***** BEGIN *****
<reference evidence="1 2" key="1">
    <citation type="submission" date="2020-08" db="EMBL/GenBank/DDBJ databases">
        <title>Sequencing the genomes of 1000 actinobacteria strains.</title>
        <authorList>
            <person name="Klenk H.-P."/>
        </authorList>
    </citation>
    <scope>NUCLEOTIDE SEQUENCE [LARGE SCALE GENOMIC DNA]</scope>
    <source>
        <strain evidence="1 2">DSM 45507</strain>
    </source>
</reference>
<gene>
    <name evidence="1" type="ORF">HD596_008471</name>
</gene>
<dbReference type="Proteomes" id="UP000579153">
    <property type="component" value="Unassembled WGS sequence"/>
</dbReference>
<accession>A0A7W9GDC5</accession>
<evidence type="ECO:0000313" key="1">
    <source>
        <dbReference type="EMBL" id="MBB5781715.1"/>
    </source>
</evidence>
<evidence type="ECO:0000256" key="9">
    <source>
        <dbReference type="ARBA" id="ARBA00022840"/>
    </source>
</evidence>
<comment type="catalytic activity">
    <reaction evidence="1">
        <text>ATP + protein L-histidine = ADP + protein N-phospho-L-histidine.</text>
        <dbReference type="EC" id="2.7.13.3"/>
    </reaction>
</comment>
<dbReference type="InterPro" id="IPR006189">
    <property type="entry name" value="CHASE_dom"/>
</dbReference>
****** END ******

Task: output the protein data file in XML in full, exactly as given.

<reference evidence="1 2" key="1">
    <citation type="submission" date="2020-08" db="EMBL/GenBank/DDBJ databases">
        <title>Sequencing the genomes of 1000 actinobacteria strains.</title>
        <authorList>
            <person name="Klenk H.-P."/>
        </authorList>
    </citation>
    <scope>NUCLEOTIDE SEQUENCE [LARGE SCALE GENOMIC DNA]</scope>
    <source>
        <strain evidence="1 2">DSM 45507</strain>
    </source>
</reference>
<gene>
    <name evidence="1" type="ORF">HD596_008471</name>
</gene>
<dbReference type="Proteomes" id="UP000579153">
    <property type="component" value="Unassembled WGS sequence"/>
</dbReference>
<accession>A0A7W9GDC5</accession>
<evidence type="ECO:0000313" key="1">
    <source>
        <dbReference type="EMBL" id="MBB5781715.1"/>
    </source>
</evidence>
<evidence type="ECO:0000256" key="9">
    <source>
        <dbReference type="ARBA" id="ARBA00022840"/>
    </source>
</evidence>
<comment type="catalytic activity">
    <reaction evidence="1">
        <text>ATP + protein L-histidine = ADP + protein N-phospho-L-histidine.</text>
        <dbReference type="EC" id="2.7.13.3"/>
    </reaction>
</comment>
<dbReference type="InterPro" id="IPR006189">
    <property type="entry name" value="CHASE_dom"/>
</dbReference>